Apr 29, 2015

   

Last week at the Education Writers Association’s 68th National Seminar in Chicago, Professor Heckman outlined a path forward for boosting social, health and economic outcomes and creating a more equitable society through investments in early childhood development. 

 

"Progress is slow and investment too small given the evidence and the significant opportunity to do better. Today, I want to review the strong evidence supporting these initiatives to address how we can make a fairer, more productive society."

 

Read his remarks here.

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On March 23, Professor Heckman gave the keynote address at the 7th Annual Early Learning Water Cooler Conference in Sacramento. The event, hosted by the Advancement Project and co-sponsored by the California Department of Education, brought...
by James J. Heckman  |  Feb 09, 2015
The following op-ed first appeared in Roll Call on February 9, 2015.   As Congress debates the reauthorization of the Elementary and Secondary Education Act — commonly known as No Child Left Behind—...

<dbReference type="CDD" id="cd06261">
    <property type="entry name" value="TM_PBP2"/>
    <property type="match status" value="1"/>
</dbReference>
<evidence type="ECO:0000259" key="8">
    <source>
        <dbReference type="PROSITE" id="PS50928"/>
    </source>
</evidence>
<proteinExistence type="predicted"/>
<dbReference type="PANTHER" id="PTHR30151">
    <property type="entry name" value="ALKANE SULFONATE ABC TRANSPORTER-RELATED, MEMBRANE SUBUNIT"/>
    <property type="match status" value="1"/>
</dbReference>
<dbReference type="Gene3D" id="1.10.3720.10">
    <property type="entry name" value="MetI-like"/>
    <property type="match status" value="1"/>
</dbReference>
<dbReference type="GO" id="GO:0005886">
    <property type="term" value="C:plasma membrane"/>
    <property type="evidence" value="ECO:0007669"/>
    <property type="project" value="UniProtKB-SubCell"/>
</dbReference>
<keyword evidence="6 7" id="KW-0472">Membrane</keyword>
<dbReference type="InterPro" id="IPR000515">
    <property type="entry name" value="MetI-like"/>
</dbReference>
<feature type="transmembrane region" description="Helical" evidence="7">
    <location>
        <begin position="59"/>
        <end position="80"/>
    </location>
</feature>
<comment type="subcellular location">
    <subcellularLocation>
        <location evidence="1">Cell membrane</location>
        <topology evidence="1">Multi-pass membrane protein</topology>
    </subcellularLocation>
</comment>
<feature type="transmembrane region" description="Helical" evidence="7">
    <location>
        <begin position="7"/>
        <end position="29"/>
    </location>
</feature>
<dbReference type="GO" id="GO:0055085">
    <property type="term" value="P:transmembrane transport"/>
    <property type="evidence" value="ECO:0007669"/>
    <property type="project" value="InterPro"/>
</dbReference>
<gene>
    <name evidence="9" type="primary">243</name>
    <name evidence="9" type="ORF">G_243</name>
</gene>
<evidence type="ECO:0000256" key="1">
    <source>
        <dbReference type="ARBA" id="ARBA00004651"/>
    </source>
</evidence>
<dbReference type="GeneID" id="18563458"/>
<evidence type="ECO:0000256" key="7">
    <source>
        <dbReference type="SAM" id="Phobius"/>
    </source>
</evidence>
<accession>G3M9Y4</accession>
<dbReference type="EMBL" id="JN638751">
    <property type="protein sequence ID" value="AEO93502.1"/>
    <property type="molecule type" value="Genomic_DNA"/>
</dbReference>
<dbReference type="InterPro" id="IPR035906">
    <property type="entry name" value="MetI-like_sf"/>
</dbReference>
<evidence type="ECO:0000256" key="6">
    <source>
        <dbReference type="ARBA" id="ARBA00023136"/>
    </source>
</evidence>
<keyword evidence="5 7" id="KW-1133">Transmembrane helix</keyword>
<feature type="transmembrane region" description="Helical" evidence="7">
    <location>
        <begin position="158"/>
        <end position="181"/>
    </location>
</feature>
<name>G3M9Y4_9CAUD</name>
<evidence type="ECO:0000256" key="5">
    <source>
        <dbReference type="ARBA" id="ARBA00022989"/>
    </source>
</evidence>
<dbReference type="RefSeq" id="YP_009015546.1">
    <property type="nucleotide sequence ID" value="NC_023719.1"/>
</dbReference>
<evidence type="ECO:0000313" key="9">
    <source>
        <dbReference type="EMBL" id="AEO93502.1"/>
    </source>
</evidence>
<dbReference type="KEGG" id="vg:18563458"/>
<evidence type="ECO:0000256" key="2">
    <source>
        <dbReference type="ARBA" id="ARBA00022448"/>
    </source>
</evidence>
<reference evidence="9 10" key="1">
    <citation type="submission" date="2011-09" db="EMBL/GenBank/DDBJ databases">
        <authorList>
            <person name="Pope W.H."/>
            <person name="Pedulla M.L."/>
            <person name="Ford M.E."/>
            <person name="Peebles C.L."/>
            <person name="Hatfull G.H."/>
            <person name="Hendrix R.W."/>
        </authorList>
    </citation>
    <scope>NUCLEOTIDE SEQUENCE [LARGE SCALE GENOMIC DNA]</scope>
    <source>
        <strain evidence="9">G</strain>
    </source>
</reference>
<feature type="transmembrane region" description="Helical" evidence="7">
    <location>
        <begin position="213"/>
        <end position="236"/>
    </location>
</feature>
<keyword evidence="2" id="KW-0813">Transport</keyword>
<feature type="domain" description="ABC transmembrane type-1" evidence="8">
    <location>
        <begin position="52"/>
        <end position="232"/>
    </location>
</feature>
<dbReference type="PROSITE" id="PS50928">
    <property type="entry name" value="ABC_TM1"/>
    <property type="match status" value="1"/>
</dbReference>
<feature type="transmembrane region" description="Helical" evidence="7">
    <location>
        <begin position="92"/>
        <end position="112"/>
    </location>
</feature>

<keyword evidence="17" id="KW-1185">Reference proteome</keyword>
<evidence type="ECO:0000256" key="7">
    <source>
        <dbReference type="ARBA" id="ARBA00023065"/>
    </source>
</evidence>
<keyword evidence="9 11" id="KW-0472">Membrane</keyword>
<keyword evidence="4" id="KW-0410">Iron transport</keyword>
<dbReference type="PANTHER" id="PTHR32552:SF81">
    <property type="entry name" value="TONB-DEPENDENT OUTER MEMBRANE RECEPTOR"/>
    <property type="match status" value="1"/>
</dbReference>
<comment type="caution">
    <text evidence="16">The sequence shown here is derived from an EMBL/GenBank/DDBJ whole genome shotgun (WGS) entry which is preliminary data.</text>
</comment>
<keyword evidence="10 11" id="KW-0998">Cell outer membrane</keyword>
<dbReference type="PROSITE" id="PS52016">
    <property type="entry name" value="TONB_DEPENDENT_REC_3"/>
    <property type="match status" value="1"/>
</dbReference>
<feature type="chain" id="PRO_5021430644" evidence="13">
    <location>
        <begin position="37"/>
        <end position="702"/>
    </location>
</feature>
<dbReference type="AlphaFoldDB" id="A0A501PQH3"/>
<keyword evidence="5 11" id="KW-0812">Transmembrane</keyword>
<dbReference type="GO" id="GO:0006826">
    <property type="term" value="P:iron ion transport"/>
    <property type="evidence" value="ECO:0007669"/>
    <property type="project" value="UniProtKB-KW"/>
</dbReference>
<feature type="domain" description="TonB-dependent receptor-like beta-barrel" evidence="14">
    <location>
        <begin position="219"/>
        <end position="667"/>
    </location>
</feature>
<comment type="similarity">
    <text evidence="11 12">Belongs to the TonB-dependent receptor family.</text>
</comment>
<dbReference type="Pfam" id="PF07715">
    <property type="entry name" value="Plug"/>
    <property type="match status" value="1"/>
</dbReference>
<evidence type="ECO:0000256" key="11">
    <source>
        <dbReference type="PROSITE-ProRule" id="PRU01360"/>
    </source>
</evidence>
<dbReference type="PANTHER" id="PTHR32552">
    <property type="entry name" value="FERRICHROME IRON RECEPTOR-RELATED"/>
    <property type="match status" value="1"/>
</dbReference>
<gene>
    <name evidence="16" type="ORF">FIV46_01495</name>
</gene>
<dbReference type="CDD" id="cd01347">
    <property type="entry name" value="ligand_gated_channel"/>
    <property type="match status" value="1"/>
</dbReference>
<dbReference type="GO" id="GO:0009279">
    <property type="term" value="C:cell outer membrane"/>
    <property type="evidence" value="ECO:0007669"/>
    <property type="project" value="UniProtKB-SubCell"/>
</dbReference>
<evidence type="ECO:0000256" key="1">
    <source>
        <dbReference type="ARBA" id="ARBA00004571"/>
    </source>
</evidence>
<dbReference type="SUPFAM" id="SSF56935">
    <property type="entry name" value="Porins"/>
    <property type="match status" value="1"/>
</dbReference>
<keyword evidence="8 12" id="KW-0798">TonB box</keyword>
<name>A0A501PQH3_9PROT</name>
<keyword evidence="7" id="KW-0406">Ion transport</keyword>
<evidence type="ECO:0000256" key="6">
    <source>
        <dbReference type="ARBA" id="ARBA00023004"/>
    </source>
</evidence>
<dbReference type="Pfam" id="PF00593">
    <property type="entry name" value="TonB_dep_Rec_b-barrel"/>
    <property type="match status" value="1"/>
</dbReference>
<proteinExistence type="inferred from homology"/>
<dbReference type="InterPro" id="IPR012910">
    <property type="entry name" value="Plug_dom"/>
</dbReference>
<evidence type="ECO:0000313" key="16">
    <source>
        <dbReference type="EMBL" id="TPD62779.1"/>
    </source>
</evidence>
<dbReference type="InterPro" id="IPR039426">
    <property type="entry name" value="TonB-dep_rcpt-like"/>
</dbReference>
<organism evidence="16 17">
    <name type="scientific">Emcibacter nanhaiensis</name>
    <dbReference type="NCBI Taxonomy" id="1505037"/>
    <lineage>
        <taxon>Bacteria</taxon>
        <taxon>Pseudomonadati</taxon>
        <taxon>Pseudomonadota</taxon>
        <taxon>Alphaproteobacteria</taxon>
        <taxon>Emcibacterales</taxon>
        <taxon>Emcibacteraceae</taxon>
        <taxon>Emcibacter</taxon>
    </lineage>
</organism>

by Heckman Equation  |  Jan 21, 2015
  If you watched the State of the Union address, you know that improving the economy, strengthening the middle class and reducing the deficit are national priorities.   Solving these challenges starts with investing...
by Heckman Equation  |  Dec 15, 2014
On Wednesday, December 10, Professor Heckman addressed policymakers, advocates, philanthropists, scholars and members of the media at the White House Summit on Early Education. Below is the transcript of his speech.   White House...
by Heckman Equation  |  Sep 25, 2014
Professor Heckman was in Washington, D.C. earlier this month, taking part in a conversation at the Brookings Institution on reducing inequality and later participating in an interview for the second annual Chicago Economics Society meeting at the...
Investing in quality early childhood development for disadvantaged children from birth through age 5 will help prevent achievement deficits and produce better education, health, social and economic outcomes. Such investments will reduce the need for costly remediation and social spending while increasing the value, productivity and earning potential of individuals. In fact, every dollar invested in quality early childhood development for disadvantaged children produces a 7 percent to 10 percent return, per child, per year.
- Professor James Heckman